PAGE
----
A Macroeconomics Reader

By Brian Snowdon; Howard R. Vane | Go to book overview

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The development of modern macroeconomics

A rough guide

Brian Snowdon and Howard R. Vane

Any economics student who graduated from university in the late 1960s and early 1970s, as we both did, would have found macroeconomics a much easier and far less controversial subject to study then than it is today. Since the breakdown of the Keynesian consensus in the early 1970s, macroeconomics has been in a ‘state of disarray’ (Brunner 1989) having witnessed the appearance of a number of conflicting and competing approaches. As a result modern macroeconomics is a rapidly changing diverse subject with a built-in tendency to generate deep divisions. These divisions have led to the formation of schools of thought consisting of economists who share a broad vision of how macroeconomic phenomena are generated. In order to better understand current controversies it is necessary, in our view, to know how macroeconomic thought has developed since Keynes’s General Theory (1936) was published. In this opening chapter we briefly survey some of the important developments in the evolution of macroeconomics since the mid-1930s. Our purpose is not to critically assess in detail the central tenets underlying and policy implications of the main macroeconomic schools of thought, rather it is to provide a background discussion in order to help place the readings that follow in context (for a more detailed survey of competing schools of thought see Phelps 1990; Chrystal and Price 1994; Snowdon et al. 1994).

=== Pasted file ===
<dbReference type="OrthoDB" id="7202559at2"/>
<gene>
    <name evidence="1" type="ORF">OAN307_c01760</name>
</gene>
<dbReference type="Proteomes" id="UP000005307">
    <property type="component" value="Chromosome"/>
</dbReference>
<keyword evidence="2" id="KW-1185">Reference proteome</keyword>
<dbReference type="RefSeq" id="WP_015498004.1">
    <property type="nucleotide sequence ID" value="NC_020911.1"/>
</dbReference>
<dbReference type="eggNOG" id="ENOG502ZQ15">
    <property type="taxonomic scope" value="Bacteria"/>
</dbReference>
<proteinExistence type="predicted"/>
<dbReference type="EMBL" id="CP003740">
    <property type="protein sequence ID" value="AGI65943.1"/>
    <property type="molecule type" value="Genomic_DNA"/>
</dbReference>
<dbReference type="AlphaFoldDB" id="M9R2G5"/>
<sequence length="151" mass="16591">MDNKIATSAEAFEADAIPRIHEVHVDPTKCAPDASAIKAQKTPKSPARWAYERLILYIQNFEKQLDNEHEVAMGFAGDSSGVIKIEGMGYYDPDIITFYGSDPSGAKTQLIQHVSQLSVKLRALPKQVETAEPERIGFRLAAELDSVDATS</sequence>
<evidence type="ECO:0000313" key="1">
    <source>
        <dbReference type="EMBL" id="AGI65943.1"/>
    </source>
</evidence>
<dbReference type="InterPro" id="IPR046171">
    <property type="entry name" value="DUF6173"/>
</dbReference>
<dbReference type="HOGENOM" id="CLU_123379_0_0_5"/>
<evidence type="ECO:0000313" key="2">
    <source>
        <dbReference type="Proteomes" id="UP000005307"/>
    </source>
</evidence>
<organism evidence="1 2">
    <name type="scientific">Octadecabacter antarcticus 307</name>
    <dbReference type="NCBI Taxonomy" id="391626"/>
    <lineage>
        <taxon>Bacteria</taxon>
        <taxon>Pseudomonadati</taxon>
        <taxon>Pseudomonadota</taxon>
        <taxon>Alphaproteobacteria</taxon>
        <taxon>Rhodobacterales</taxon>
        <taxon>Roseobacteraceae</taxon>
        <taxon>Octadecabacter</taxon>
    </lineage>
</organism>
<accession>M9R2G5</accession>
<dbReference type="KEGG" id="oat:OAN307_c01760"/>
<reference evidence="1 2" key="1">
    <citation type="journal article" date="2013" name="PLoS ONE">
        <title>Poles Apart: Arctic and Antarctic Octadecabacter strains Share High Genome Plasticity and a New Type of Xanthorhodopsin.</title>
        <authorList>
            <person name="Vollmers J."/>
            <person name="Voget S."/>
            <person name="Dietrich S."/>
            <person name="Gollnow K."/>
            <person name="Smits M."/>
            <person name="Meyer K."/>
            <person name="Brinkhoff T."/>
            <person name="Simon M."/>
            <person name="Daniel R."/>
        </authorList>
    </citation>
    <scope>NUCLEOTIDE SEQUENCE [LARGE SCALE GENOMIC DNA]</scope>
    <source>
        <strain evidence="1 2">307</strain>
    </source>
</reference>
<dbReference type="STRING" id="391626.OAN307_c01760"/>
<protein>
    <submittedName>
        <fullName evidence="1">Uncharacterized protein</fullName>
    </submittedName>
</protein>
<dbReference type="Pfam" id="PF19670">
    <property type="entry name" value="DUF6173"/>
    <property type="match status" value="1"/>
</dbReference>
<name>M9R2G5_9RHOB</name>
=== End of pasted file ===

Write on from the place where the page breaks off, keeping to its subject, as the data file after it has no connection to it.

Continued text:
Although there are significant differences between the various schools of thought, the work of Keynes remains a central point of reference because, as Vercelli (1991) argues, all the schools define themselves in relation to the ideas originally put forward by Keynes in his General Theory, either as a development of some version of his thought or as a restoration of some version of pre-Keynesian classical thought. A unifying theme in the evolution of modern macroeconomics has been an ‘ever-evolving classical Keynesian debate’ (see Gerrard 1996). Although elsewhere (Snowdon et al., 1994) we have identified seven schools of thought which have been influential in the development of macroeconomic analysis since the mid-1930s, each of these schools can be viewed as adhering to one of two basic positions in terms of broad vision. Gregory Mankiw (1989)—reprinted in Part IV—describes these two positions by distinguishing between the

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